Just inside the door was a kitchen table. I sat down and glanced around. The small apartment was cluttered with heavy furniture, a once large home packed up and squeezed into these few rooms.
Pauline sat beside me and waited.
“I’ve been doing some research on my family. The reason I’m here is that I had a sister who was adopted.”
“Adopted. What a shame.”
“She was born here in Staten Island. Her name was Andrea.” I studied Pauline’s face for a reaction, but she was simply listening. “Andrea B—.”
“B—?” she repeated, pronouncing the name slowly and emphasizing the middle vowel. “Because, you know, that’s not the original spelling. My husband’s people changed it.”
B— was her married name? I wondered why a wife of the 1950s would choose to give her baby away.
“They come from Salerno, his people,” she continued. “If you’re interested in the B—s, you can search their whole history on the computer these days. Salerno, Italy.” She then asked if I’d heard of the Italian ship that shared her family name.
“Yes!” I knew exactly one story about Andrea’s birthmother. “My sister’s mother named her for the sister ship, the Andrea Doria,” I reminded Pauline, watching her carefully. “It sunk the day before Andrea was born.”
This seemed to hold no meaning for her. Finally it came to me that I might have the wrong person. Still, I pressed on. “Can I show you her picture?”
“She was adopted?” she asked, flipping through the small stack of photos I handed her. “Was she a happy child?”
“Everyone is interested in family these days,” Pauline mused. “They call me when they have questions, so I sent away for information. You could do that too, find out about the B—s going all the way back to Salerno.”
“What I’m really interested in is finding out about my sister.”
Pauline squinted at the picture on top of the pile and shook her head. “And she’s where now?”
“She died young.” I braced myself, but Pauline asked nothing further.
“Such a shame,” she said, “adopting away children. In my opinion, adoption should be illegal.”
“Illegal?” I felt so flabbergasted all I could do was echo the word. Had she somehow confused adoption with the politically fraught subject of abortion? But no, she’d asked about my sister’s childhood. She understood that my sister had been born and lived in the world for a time.
Pauline leaned toward me. “Are you a mother?”
“Yes, I am.”
“Can you imagine giving up your child?”
“Well, no. But you know, people have their reasons. Accidents happen.”
“Accidents. Now, you know better than that. My mother taught me that if you don’t want to have a baby, there’s only one activity you need to avoid.”
I stared at her. Pauline wasn’t my sister’s mother. She was that one disapproving aunt or cousin or sister-in-law everyone hid the family secrets from.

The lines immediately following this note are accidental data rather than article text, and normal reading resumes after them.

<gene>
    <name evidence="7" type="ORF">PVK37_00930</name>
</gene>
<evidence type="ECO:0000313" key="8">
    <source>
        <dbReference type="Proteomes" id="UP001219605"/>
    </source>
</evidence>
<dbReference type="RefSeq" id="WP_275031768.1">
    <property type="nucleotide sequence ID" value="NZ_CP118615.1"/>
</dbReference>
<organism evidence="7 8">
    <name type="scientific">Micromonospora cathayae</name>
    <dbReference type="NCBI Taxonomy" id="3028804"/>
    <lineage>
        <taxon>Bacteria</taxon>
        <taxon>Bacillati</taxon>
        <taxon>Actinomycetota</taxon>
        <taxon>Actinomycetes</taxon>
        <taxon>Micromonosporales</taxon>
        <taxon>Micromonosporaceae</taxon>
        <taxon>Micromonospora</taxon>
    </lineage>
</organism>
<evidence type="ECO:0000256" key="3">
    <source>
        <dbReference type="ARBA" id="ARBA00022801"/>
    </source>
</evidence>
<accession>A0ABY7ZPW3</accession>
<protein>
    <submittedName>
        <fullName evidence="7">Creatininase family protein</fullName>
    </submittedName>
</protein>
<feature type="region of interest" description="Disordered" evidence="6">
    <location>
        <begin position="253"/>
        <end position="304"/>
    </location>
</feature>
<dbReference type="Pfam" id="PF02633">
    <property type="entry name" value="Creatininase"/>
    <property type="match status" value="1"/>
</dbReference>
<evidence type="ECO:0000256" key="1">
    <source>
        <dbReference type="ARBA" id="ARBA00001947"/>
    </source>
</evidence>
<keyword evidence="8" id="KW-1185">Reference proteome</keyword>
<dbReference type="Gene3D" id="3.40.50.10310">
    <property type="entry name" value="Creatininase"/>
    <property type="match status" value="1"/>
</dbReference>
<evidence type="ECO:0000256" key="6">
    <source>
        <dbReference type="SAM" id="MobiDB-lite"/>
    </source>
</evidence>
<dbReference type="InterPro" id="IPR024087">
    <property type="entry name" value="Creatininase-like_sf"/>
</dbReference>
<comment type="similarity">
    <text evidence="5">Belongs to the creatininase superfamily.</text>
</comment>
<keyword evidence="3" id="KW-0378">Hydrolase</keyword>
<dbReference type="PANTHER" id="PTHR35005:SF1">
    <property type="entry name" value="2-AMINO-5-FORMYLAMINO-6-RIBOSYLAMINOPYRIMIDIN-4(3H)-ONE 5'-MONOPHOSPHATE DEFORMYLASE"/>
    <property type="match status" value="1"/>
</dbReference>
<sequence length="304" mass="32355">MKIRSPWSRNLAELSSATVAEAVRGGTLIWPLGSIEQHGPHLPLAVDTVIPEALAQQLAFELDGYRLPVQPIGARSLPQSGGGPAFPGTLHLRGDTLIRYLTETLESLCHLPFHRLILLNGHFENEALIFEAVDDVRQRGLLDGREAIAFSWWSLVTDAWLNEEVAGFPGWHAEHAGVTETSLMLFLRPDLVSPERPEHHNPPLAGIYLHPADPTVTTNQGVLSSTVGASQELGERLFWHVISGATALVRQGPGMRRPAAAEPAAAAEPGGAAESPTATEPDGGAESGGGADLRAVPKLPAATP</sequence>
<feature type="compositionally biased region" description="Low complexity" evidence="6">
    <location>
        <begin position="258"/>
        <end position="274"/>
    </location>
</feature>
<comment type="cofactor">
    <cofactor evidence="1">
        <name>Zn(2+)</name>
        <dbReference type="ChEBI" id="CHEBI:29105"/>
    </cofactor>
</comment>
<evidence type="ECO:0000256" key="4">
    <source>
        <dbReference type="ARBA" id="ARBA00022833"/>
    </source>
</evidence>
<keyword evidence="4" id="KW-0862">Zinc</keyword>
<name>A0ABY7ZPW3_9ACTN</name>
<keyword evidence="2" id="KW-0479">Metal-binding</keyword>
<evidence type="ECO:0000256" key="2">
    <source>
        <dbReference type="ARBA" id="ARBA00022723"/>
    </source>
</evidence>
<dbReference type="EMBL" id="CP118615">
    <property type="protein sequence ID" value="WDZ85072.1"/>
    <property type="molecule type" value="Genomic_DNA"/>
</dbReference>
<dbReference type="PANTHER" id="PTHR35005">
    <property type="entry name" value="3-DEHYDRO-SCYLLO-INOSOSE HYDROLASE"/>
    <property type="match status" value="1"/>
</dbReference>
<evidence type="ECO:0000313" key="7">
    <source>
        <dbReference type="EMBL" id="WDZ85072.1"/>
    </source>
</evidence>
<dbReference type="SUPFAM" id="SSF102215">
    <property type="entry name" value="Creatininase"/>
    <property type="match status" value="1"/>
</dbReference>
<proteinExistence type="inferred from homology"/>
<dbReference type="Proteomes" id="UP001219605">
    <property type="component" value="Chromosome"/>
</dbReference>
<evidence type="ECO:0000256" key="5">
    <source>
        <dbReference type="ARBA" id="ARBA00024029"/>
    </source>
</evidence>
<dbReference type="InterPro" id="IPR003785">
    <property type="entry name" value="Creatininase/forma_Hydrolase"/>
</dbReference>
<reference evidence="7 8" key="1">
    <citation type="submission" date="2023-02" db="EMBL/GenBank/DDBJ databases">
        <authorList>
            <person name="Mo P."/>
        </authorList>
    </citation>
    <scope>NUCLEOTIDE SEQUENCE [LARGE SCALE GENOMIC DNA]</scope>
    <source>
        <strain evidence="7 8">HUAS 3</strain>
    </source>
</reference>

“Why’d you start this now, after all these years?” my cousin Lauren wanted to know.
I sighed, pressing the phone to my ear. Of course it was ridiculous. By now, Andrea had been gone for more years than she’d lived.
“Maybe because there’s no one else left in my immediate family,” I ventured.
But the truth was, I missed my sister with an ache I couldn’t allow myself when I was a teenager; when she died so violently I needed to pretend she’d simply run off one last time.
“I think it’s a very good thing Pauline didn’t turn out to be her mother,” Lauren said.
Nonetheless, I wrote emails, Facebook messages, and letters to all the B—s I could find. There weren’t many—maybe seventeen people all together—who spelled their name with that swapped vowel at its center. One, a woman named Jacqueline, also lived in Staten Island, but she would have been only eleven when Andrea was born. Pauline was the sole B—of an age to have given birth in 1956.
She was also one of the few B—s with a current address listed correctly online. Soon, my mailbox filled with envelopes stamped with red accusatory fingers and the words address unknown. In the end, that was the closest to a response I received, my own letter boomeranging back to me in multiples.
All that came of my efforts was a lovely Latinate sound that sometimes ran through my head like a snippet of a song.
Andrea B—. With a whole name, my sister became whole to me in a new way. Like every child listed in those volumes on the library shelves, she had the open road of a future before her. Anything had been possible for her the day her name was printed on that page.
I told myself I was looking for answers when I chased after Pauline so determinedly, believing she was Andrea’s mother; I was seeking as complete a picture as possible of the girl who was my first love in this life. But, really, all I wanted was to be in Pauline’s presence. I wanted to hear the voice of the woman who birthed my sister, see an expression cross her face, watch her gesture with her hands as she spoke. I even wanted the smell of her, as if her very existence—her pheromones, anything about her—might, for just a moment, bring my sister home.
ONA GRITZ is the author of five books, including the ebook memoir, On the Whole: a Story of Mothering and Disability (Shebooks, 2014) and the poetry collection, Geode, which was a finalist for the 2013 Main Street Rag Poetry Book Award. Her essays have appeared in The Utne Reader, MORE magazine, Purple Clover, Brain, Child, and elsewhere. Her essay, “It’s Time,” which appears in the Rumpus, was named a Notable Essay in Best American Essays, 2016. Ona just ended a twelve-year stint as a columnist for Literary Mama. She is currently at work on a book about her sister.